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Posted 29 August 2008 - 04:52 PM

Interesting factoid about Augustine and his Manichaean connection. Elaine Pagels is a prolific author on the topic of Gnosticism, which is an interesting study in itself. Is she the source you draw upon for the following statement,

Sin is understood more as an illness than a transgression and God is the good physician rather than the harsh judge.


Where does this come from specifically. If you would be so kind as to include the “published source where the quote may be found in context” when quoting material not found in the Urantia Book; it makes the context much easier grasp. Thanks so much for sharing these insights.

Edited by Robert Reno, 29 August 2008 - 05:41 PM.


#9 Bonita

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Posted 29 August 2008 - 08:41 PM

146:3.2 You should never forget that intolerance is the mask covering up the entertainment of secret doubts as to the trueness of one`s belief. No man is at any time disturbed by his neighbor`s attitude when he has perfect confidence in the truth of that which he wholeheartedly believes. Courage is the confidence of thoroughgoing honesty about those things which one professes to believe. Sincere men are unafraid of the critical examination of their true convictions and noble ideals.

Edited by Bonita, 08 July 2009 - 08:42 AM.


#10 Bill Urantia

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Posted 30 August 2008 - 01:12 AM

Adelfo,

As this is a presentation of the Eastern Orthodox traditions, it would be appropriate to indicate when you are posting your own conclusions.

As for the sentence you have in quotations. Those words are not quoted from any one specific source. It is a conclusion I arrived at after reading the Philokalia and various scholars' interpretations of the text.


This will avoid confusion in the minds of those viewing this thread. Also some snippets from the sources which caused you to form this opinion might be of help to those of us who might wish to form our own conclusions.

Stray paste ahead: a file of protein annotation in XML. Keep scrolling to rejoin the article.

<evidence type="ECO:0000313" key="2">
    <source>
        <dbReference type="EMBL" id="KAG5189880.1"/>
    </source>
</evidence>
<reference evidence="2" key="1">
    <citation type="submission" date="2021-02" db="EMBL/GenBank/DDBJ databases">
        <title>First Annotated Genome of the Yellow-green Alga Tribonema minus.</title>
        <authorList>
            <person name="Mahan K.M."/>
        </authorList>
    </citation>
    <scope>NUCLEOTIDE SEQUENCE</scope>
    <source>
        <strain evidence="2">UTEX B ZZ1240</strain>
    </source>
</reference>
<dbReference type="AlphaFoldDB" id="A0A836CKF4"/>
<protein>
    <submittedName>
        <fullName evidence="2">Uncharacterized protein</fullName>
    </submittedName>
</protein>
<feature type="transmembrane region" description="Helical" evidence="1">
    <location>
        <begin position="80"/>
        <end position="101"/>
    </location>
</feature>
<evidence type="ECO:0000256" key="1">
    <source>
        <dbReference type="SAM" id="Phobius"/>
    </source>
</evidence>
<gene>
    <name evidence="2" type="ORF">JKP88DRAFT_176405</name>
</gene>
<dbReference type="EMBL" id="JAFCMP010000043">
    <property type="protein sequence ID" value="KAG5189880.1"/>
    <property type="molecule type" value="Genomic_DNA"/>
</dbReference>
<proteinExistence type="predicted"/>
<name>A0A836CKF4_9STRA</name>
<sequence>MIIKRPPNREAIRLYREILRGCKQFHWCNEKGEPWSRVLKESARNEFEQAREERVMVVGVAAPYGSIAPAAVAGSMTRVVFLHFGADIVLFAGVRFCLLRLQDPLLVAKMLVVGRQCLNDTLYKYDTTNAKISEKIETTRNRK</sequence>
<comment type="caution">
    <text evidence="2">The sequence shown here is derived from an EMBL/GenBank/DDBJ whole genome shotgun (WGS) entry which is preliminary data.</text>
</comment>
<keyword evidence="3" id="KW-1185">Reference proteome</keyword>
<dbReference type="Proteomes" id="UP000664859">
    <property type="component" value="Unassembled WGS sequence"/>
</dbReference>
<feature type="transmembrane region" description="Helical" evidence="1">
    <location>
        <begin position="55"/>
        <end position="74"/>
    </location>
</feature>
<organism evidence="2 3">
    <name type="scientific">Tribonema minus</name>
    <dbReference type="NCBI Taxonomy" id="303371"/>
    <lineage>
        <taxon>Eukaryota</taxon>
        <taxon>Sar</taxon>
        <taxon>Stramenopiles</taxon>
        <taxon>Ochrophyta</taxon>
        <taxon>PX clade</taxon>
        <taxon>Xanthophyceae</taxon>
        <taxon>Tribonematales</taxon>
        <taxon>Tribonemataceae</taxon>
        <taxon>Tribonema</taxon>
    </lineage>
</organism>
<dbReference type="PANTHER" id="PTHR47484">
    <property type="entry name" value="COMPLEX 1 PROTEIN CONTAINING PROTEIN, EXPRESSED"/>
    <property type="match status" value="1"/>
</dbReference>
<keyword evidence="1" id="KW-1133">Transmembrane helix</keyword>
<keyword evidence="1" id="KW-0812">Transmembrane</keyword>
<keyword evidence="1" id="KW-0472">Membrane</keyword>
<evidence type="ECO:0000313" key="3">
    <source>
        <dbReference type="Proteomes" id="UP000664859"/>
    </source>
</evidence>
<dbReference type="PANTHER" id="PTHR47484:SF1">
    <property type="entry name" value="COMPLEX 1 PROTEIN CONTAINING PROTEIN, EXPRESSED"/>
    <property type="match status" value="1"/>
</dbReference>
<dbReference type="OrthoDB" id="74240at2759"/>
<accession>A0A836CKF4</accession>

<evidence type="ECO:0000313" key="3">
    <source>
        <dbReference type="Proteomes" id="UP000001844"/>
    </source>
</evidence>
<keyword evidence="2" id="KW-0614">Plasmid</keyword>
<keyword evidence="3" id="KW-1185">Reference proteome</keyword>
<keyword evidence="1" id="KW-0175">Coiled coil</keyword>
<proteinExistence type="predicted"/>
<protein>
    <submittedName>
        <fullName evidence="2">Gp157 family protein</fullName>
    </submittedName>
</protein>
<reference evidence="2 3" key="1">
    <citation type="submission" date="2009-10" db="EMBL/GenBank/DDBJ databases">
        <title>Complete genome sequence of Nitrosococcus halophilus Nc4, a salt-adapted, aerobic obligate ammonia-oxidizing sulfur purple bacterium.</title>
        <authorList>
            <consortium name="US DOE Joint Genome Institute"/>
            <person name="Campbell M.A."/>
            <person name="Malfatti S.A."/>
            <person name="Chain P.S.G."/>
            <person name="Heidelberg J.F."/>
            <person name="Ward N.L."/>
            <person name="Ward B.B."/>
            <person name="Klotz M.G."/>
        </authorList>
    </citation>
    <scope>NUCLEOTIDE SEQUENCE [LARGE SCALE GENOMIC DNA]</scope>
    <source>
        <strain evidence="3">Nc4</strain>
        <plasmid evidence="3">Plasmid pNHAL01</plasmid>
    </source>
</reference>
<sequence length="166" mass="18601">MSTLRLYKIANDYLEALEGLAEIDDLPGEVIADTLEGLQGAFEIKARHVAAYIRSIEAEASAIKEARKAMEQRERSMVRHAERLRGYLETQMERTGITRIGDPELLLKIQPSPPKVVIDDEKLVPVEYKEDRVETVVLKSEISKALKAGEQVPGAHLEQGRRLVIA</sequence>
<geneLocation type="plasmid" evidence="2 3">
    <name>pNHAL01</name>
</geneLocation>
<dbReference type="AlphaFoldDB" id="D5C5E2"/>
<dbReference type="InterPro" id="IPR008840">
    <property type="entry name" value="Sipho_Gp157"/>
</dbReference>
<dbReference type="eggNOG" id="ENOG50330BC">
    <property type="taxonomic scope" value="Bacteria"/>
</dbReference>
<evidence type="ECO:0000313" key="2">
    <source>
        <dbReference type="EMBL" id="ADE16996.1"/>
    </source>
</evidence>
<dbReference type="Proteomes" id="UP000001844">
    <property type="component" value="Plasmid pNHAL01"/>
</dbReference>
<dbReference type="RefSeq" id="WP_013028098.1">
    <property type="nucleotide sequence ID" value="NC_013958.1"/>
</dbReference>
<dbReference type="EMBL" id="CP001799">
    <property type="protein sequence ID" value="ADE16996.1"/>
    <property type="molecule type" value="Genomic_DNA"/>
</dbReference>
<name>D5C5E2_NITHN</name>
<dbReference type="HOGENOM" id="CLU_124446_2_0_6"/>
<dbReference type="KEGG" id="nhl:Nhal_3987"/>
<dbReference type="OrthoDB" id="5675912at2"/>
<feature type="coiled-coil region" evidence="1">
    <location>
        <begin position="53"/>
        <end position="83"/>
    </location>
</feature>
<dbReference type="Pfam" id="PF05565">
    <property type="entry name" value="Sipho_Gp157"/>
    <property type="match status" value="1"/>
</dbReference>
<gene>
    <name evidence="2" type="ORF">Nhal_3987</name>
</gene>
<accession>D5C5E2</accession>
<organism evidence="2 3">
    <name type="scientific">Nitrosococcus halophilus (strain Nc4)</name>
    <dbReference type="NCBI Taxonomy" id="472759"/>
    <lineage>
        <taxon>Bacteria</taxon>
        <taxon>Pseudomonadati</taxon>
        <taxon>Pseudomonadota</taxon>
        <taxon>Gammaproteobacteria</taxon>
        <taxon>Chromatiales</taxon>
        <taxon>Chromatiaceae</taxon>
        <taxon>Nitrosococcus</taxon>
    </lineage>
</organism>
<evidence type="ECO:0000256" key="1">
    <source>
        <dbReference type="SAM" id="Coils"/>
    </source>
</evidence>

Bill,
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Read the Urantia Papers. Read them again.

#11 Bonita

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Posted 30 August 2008 - 09:53 AM

89:10.2 sin must be redefined as deliberate disloyalty to Deity. There are degrees of disloyalty: the partial loyalty of indecision; the divided loyalty of confliction; the dying loyalty of indifference; and the death of loyalty exhibited in devotion to godless ideals.

Edited by Bonita, 08 July 2009 - 08:51 AM.


#12 Bill Urantia

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Posted 30 August 2008 - 12:26 PM

Adelfo,

As long as you do not surrender yourself willingly to the enemy, your patient endurance, combined with self-reproach, will suffice for your salvation.


I think there is much truth in the above statement. I believe it implies faith, which leads to salvation.

And, thank you for the clarification.

He who repents rightly does not imagine that it is his own effort that cancels his former sins; but through this effort he makes his peace with God.


And himself, the peace beyond understanding.

Bill,
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Read the Urantia Papers. Read them again.

#13 Guest_Robert Reno_*

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Posted 30 August 2008 - 01:26 PM

Thanks adelfo for the citation. It gives me a chance to investigate further the Eastern Orthodox tradition, although my wife has severally restricted my book budget because of some rather hefty purchases in evo-devo lately ;-(

The following is an interesting question:

What are your conclusions concerning God's mercy toward the sinner? Is he a stern parent who practices tough love? If so, I can agree with that also.